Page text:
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Gastrocnemius Strain

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Last Update: August 22, 2022.

Continuing Education Activity

The gastrocnemius muscle consists of two heads. The medial head originates from the posterior medial femoral condyle while the lateral head arises from the posterior lateral femoral condyle. The gastrocnemius muscle is vulnerable to injury because it crosses 3 joints: the knee, the ankle, and the subtalar joint. While Achilles tendon injury is common, injuries over the posterior calf, including the gastrocnemius, soleus, plantaris, and flexor hallucis longus muscles, are far less prevalent. Proper and timely diagnosis is essential to treat patients with posterior calf injuries. Patients generally recover well if they received appropriate diagnosis and treatment. This activity reviews the etiology, presentation, evaluation, and management of gastrocnemius strain and reviews the role of the interprofessional team in the care of patients with this condition.


  • Describe the common mechanisms of injury that lead to gastrocnemius strains.
  • Review the appropriate history, physical, and evaluation of gastrocnemius strain.
  • Outline the treatment and management options available for gastrocnemius strain.
  • Summarize the importance of communication amongst the interprofessional team to enhance the care of patients with gastrocnemius strain.
Access free multiple choice questions on this topic.


The gastrocnemius muscle consists of 2 heads. The medial head originates from the posterior medial femoral condyle while the lateral head arises from the posterior lateral femoral condyle. The gastrocnemius muscle is vulnerable to injury because it crosses 3 joints: the knee, the ankle, and the subtalar joint.[1][2] The medial and lateral heads of the gastrocnemius muscle arise from 2 separate proximal attachments on the posterior aspect of the femoral condyles. Distal to the myotendinous junction, the gastrocnemius muscle becomes a flat aponeurosis and coalesces with the soleus aponeurosis to form the Achilles tendon. While Achilles tendon injury is common, injuries over the posterior calf, including the gastrocnemius, soleus, plantaris, and flexor hallucis longus muscles, are far less prevalent.[3][4] Proper and timely diagnosis is essential to treat patients with posterior calf injuries. Patients generally recover well if they receive appropriate diagnosis and treatment.


Gastrocnemius strain usually develops at the posture of the knee. This is during maximal extension of the knee with the ankle in full dorsiflexion, which maximally stretches the gastrocnemius muscle. The posture increases the tension of the elastic elements of the muscle to let them approach the threshold of muscle tear, especially during eccentric contraction of the muscle.


Gastrocnemius strain occurs most commonly in middle-aged or older patients. Gastrocnemius strain may also occur in younger athletes and has been termed "tennis leg."[5] The term is derived from the posture to serve tennis, which involves maximal knee extension and ankle dorsiflexion. The medial head of the gastrocnemius muscle is injured more commonly than the lateral head as some studies have shown the muscular activity to be more active at the medial head than the lateral head.[6]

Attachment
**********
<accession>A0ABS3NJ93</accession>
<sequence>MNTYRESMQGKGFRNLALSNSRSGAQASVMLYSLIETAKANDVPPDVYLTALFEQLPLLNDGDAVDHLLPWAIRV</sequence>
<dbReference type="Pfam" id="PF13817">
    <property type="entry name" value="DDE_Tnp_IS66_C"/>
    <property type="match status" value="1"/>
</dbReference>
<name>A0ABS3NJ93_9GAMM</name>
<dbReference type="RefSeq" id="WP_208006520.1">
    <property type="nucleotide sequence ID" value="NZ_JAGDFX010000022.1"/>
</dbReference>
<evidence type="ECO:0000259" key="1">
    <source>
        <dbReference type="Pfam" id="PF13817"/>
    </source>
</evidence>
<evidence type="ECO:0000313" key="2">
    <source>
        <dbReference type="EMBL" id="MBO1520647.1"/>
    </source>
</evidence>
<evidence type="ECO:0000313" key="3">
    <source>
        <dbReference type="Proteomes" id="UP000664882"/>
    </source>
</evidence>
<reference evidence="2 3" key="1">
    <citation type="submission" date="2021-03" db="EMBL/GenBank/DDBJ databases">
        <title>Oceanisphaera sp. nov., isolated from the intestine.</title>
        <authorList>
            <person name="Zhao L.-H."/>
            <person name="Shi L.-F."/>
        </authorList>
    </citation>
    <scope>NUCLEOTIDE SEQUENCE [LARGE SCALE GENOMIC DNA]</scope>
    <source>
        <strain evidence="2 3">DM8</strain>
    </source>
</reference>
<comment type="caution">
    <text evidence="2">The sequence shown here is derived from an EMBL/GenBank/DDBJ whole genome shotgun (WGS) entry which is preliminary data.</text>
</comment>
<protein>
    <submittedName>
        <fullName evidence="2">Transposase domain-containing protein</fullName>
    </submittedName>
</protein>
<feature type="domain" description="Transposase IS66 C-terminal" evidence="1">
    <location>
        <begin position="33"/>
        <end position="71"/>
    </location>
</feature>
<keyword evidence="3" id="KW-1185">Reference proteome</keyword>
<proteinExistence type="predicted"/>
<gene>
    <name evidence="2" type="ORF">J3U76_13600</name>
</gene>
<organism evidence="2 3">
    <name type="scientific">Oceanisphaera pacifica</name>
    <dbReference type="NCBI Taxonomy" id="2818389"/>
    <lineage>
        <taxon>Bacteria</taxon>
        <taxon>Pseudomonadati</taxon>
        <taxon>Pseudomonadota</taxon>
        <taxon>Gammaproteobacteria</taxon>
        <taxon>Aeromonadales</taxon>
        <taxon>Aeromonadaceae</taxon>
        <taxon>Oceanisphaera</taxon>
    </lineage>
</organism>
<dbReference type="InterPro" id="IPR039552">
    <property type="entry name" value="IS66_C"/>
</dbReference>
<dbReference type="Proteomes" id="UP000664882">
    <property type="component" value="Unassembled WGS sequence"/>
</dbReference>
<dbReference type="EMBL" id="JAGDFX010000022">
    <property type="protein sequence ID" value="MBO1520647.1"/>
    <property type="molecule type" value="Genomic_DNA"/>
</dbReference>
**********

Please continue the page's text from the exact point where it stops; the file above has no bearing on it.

Gastrocnemius injury is common in young athletes practicing exercises such as racquet sports, running, basketball, football, and skiing. One report described that this injury happened following praying namaz.[3] The activity mentioned above requires the participant to kneel with the head touching the ground. The calf muscle is eccentrically stretched when the participant attempts to stand up.


Muscle fatigue and impaired coordination are common factors contributing to gastrocnemius muscle strain. Some research has revealed that impaired vascular supply to the gastrocnemius muscle might result in weakness of the musculotendinous unit. Failure of muscle relaxation also plays a role in causing muscle strain. Due to the inability to fully relax, muscle fibers are more vulnerable to stretching injury.[5] The associated symptoms include muscle stiffness, indicating a decline of muscular elasticity. A common prodrome before the injury event comprises of a dull muscle ache.[5]

History and Physical

Often, patients will complain of feeling like something struck them on their calf. Accompanying this feeling is an audible snap or pop, sounding like breaking a twig. At the moment of injury, there may be no pain. After the patient takes a few steps, the pain develops on the posteromedial part of the calf. Intense pain may limit their ability to ambulate.[5] Prodromal symptoms play an interesting role in gastrocnemius muscle injury. Patients may recall similar prodromic discomfort. There might be dull pain first noted on the affected calf. One report states that 20% of patients experience prodromic symptoms.[7]

The physical examination will frequently demonstrate edema, ecchymosis, and tenderness over the muscle tear site and possibly extending to the knee and ankle. Practitioners should palpate the calf along the full length of the muscles. Gastrocnemius strains usually present with pain on palpation of the medial belly or the musculotendinous junction. In soleus strains, the tenderness is frequently more lateral.[1] A subcutaneous gap may be palpated if there is a frank retraction across the injury site. The Achilles tendon should be palpated to determine if it is intact. If the clinician is unable to ascertain this from palpation, the Thompson test can be done.[1] The peripheral pulses should be assessed as well. Provocative muscle testing should be done. The patient may have severe pain during passive ankle dorsiflexion or resistive plantar flexion and this can be indicative of a more severe injury.[3] A neurological examination should include both motor and sensory testing. Some patients with a complete tear may develop a large hematoma. The hematoma may compress the sural nerve and cause loss of sensation in the lateral calf and ankle.